Wednesday, July 15, 2015

James 'Son Ford' Thomas: The Devil and His Blues 80WSE Gallery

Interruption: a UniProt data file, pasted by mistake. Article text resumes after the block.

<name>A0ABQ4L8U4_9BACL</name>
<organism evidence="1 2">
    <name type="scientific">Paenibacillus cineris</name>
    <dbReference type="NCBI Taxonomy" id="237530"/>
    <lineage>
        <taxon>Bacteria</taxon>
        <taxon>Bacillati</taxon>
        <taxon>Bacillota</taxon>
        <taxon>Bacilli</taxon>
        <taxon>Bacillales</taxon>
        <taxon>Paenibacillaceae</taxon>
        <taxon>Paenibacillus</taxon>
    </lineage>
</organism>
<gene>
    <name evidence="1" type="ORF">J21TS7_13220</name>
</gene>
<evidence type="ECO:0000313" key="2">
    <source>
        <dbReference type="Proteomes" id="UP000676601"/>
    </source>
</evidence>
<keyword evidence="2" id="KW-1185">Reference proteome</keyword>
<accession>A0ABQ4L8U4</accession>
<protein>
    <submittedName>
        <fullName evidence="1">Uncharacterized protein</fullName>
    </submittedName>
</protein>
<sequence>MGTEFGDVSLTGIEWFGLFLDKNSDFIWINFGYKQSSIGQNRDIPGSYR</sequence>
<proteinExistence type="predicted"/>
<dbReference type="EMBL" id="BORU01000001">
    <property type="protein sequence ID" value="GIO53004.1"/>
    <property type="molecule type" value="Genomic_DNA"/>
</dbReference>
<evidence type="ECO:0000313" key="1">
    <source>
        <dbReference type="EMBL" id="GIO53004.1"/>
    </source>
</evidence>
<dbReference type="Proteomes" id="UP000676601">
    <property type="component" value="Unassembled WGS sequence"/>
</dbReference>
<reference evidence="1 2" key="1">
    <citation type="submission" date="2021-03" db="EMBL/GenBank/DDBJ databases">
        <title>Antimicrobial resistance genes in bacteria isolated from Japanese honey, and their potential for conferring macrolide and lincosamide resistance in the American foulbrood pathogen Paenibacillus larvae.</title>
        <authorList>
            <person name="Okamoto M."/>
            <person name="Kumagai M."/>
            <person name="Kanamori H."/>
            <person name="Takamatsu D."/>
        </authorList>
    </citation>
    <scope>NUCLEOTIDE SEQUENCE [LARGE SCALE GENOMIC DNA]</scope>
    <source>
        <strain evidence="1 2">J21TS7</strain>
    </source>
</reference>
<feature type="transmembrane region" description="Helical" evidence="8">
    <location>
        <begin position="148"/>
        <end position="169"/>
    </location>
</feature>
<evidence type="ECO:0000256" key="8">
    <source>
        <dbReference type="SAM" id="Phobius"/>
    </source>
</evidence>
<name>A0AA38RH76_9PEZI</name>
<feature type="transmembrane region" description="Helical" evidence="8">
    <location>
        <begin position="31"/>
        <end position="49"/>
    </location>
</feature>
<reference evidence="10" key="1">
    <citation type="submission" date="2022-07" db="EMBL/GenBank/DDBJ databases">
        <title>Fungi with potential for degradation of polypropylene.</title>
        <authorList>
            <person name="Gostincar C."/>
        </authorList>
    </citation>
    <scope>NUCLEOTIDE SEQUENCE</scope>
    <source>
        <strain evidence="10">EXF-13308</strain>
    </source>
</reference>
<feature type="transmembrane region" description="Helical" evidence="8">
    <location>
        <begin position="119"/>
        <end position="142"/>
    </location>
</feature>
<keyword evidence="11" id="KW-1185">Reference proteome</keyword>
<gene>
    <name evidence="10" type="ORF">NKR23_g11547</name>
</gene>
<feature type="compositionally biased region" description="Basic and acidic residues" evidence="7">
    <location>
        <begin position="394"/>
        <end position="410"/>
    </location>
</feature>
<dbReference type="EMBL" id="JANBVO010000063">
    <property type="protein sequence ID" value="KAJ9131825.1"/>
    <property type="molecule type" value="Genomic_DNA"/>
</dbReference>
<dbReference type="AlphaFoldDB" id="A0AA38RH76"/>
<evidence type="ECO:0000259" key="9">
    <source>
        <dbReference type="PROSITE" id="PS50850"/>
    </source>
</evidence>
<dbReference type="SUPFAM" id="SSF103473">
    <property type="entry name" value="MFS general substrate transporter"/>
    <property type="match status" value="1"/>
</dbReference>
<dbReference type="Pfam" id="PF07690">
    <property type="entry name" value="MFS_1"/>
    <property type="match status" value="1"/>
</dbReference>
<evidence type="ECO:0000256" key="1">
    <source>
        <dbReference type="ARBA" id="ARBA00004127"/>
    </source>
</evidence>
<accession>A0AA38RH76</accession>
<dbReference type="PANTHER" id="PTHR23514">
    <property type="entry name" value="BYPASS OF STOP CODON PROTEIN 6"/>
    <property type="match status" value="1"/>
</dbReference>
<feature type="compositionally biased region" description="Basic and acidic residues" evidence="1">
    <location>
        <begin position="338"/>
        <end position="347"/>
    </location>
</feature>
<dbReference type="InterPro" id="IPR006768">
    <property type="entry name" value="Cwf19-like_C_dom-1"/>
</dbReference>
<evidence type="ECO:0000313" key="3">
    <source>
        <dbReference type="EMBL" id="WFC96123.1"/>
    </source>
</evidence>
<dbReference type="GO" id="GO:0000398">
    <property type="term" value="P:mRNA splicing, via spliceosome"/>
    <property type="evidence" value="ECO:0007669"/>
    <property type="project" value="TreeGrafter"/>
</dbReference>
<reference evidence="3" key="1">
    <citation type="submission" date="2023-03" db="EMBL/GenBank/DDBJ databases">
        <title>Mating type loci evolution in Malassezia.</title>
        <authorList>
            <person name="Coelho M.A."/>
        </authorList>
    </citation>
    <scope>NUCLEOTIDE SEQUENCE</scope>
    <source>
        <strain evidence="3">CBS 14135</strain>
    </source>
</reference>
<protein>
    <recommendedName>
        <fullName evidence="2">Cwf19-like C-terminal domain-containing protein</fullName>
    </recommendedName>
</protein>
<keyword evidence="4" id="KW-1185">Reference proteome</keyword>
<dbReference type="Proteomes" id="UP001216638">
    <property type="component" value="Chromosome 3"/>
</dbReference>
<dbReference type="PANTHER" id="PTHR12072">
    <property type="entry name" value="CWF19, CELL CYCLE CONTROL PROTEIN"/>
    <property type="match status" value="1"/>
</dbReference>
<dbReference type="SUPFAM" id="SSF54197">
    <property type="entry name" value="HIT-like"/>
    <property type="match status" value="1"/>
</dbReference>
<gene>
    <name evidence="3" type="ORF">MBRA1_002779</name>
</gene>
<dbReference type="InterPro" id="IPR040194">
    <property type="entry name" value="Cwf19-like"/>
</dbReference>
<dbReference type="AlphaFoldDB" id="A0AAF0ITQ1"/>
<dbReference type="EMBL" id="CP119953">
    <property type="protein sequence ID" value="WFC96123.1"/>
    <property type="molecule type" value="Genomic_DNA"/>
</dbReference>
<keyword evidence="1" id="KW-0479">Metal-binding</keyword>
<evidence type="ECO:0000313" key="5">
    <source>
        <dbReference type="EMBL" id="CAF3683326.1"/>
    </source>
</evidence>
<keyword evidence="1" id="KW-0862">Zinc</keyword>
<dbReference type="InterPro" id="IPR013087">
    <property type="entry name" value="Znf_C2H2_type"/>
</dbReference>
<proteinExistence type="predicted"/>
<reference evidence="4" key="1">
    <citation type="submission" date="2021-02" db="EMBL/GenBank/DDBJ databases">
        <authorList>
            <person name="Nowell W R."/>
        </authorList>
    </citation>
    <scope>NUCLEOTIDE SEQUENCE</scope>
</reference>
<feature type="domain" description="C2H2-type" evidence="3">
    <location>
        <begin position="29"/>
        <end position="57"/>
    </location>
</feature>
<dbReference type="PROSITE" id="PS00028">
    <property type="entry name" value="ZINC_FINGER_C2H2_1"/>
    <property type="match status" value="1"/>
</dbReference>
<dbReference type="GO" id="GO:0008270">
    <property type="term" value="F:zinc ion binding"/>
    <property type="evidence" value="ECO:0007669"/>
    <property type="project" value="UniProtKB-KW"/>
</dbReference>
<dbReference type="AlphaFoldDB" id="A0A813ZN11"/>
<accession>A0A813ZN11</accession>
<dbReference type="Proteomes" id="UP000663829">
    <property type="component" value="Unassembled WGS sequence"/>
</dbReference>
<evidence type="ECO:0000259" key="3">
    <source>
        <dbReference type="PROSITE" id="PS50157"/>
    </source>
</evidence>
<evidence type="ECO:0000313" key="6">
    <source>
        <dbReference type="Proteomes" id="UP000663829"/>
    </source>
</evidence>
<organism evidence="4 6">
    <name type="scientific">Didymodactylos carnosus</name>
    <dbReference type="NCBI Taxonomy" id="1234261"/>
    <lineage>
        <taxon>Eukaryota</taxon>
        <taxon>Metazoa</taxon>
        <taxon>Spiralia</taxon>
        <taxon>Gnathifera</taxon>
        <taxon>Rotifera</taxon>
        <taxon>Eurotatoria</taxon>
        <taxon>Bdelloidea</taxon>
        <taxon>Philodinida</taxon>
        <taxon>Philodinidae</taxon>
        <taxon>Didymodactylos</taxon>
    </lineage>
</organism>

This profoundly moving, beautiful and heartbreaking  exhibition consists of about 100 unfired and mostly delicately colored small clay sculptures by James ‘Son Ford’ Thomas who passed in 1993 and who was also a noted Delta Blues Musician. The show is a little creepy and unsettling what with all those small clay busts and heads (including some of Washington and Lincoln)  that look strange to say the least. Filling one of the three galleries and installed on a large platform at eye level, they glare and stare at us. A smaller gallery has on display many of his hand carved clay coffins with tiny little bodies at eternal rest that might give you a chuckle or a shudder, or maybe both.  One of the  jobs that he had was a gravedigger and these little decapitated heads and skulls recall that activity along with associations of African American folk spirituality known as ‘hoodoo’. They also brought to mind for me Day of the Dead festivities and horrible horror movies. In reality I also think that these macabre bodiless forms bring up the terrible hard life that Thomas and most African Americans lived through in the deep  south in the 20th Century and right up to current times. Maybe this was a way that he got through and absorbed the many awful trials and tribulations of his time. Art and music.  Thomas was inventive, highly imaginative and resourceful in the materials that he found and used including dentures, real and fake hair, eyeglasses and other bits and pieces, and he sometimes sold some of these heads some of which were hollowed out in the back as ashtrays and holders for paper clips. There are also many sweet and gentle small sculptures of birds, snakes, squirrels and fish along with some wonderful clay scenes of everyday life. As I said Thomas was also a musician and his music fills the galleries along with two documentaries on his life and work. This exhibition snuck up on me, having been on Display since June 9th, but I had no idea about it until I read Roberta Smith’s review in the July 10th arts and leisure issue of The New York Times a full month after it opened.  It will remain on view only until August 7th which does not give you much time to see one of my favorite shows of the year.


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